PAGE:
“We plant coral vine trees to help control insects and use pheromones to trap rhinoceros beetles in accordance with integrated pest management practice, one of the principles of RSPO’s Standard”, said Kasem Klueameephol, owner of the Learning Center. “Support from RSPO and government agencies has assisted farmers like myself to save on costs. After implementing sustainable farming practices, we reduced our costs by approximately 30-40%.”
What sets the Theppitak Community Enterprise Group apart is the application of marketing principles from smallholders upstream to entities midstream and downstream, such as crushing mills and product consumers.
Enterprise Manager Weerayut Wirojtwannakul believes the best way to manage sustainability is to produce physical and tangible products from palm oil crushing mills and refinery plants. “These are delivered to the end-users who produce snacks or consumable products. Ingredients used in such consumables can be traced back to the physical products made by the group’s mills and refineries, and this cycle creates true sustainability for the group.”
Over at Chumphon Province, amidst 32 million square meters of oil palm plantation land sits the CPI Learning Centre of the Chumphon Palm Oil Industry Public Company Limited, an RSPO certified oil palm plantation. This centre is a repository of research on the development of various palm varieties, palm nurseries and the proper application of fertilisers based on the ages of palm tree varieties.
In accordance with the RSPO Standard, the farm has applied environmentally friendly practices such as no chemical usage, no deforestation, and no destruction of natural water sources.
“We never stop researching ways to improve our environmentally friendly practices,” said Junhui Saelao, Senior Farm Manager. “We created a model project of using owls to kill rats in oil palm plantations without the need for herbicides. This will help lower production and chemical costs, generating savings of up to a million baht (USD30580) per year.”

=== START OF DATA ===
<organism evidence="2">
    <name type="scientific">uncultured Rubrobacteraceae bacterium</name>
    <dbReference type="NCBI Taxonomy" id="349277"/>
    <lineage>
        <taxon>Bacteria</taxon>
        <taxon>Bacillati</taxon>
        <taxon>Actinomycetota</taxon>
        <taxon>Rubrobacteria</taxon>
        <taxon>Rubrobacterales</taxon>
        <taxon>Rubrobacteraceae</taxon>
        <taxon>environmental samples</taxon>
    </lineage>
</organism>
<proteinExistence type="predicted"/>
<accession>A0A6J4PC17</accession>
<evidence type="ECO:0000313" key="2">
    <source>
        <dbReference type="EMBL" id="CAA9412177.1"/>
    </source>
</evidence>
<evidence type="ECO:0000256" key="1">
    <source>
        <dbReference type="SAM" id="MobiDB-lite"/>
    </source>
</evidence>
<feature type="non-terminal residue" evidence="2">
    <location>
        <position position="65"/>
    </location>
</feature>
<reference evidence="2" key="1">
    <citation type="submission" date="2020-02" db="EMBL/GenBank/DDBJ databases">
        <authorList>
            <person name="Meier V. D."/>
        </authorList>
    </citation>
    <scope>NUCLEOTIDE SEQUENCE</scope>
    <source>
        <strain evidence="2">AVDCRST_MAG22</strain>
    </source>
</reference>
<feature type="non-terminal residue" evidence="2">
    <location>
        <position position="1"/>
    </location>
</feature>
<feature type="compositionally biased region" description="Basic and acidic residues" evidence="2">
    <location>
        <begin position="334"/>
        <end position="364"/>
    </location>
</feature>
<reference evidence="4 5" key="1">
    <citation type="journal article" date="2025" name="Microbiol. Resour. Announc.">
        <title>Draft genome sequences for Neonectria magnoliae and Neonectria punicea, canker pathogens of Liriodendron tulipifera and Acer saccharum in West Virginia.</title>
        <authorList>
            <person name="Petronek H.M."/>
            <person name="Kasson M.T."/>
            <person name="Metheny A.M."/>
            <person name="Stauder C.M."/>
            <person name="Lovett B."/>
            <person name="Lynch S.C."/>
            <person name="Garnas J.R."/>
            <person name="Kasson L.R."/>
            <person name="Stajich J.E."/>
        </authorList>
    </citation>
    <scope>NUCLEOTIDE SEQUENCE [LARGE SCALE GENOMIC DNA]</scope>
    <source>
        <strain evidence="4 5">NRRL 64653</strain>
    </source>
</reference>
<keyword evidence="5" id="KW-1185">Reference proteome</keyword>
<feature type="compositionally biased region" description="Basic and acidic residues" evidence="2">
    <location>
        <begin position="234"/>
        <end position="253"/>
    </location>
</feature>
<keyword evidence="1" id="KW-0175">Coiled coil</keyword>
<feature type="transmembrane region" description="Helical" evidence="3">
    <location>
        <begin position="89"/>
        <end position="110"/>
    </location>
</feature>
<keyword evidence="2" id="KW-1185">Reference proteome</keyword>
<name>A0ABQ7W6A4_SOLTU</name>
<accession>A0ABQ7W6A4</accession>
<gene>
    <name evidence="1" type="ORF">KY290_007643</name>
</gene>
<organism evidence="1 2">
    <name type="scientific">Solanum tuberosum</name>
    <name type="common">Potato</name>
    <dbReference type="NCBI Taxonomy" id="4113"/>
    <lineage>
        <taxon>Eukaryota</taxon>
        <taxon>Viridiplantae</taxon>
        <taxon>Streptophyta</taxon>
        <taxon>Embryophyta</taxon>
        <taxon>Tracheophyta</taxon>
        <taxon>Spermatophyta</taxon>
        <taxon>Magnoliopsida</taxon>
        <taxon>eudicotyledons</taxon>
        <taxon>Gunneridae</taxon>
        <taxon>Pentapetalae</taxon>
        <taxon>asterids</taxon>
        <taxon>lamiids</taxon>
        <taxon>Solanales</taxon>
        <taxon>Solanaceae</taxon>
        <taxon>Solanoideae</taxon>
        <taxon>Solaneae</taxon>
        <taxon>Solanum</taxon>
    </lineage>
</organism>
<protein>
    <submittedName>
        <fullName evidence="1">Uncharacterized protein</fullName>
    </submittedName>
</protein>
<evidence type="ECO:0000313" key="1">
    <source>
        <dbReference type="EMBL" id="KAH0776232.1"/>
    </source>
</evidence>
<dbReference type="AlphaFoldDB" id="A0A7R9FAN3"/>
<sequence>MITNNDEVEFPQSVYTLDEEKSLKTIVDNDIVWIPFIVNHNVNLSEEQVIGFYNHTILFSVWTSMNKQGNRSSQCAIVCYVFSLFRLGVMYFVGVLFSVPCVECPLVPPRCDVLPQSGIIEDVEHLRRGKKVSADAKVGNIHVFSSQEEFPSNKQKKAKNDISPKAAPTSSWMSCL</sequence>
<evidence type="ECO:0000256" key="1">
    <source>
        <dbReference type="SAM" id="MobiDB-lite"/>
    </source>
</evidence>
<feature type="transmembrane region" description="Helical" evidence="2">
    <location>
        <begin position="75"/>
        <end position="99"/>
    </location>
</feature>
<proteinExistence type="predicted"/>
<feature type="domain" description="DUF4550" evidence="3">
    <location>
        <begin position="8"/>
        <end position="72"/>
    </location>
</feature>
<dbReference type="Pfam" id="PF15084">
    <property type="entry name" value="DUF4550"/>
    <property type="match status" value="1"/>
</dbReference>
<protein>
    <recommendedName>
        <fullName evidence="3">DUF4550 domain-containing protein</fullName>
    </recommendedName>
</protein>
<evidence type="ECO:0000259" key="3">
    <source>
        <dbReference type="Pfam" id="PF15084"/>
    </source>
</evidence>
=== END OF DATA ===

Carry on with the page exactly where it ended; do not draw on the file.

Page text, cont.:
Along with cost savings, Saelao says RSPO certification has increased income. “We gained income we had not expected by keeping farm records. This helps us to analyse yield per rai alongside the proper amount of fertiliser application for palm trees, which decreases fertiliser costs.
In Surat Thani Province, the Community Enterprise Network of Sustainable Palm Oil Smallholders have seen yearly yield growth following RSPO training.
Soros Dejmanee, Vice Chairman of the enterprise said, “Having been trained in the RSPO Standard, we have consistently had high yields of seven tons of product per rai each year. These benefits are a result of our adjusted farming approaches which provide proper, continuous care.”
Since becoming RSPO members, the smallholder network has attended various training sessions and knowledge-sharing activities on enhancing the efficiency of farm management.“ Spreading palm fronds on the ground has helped add organic matter and moisture in the soil, prevent erosion, and add nutrients to palm trees, further enhancing the efficiency of fertiliser application,” shared Dejmanee. “We recognise that increased productivity, larger profits, higher income, and better grower’s health can all be attained without paying additional costs.”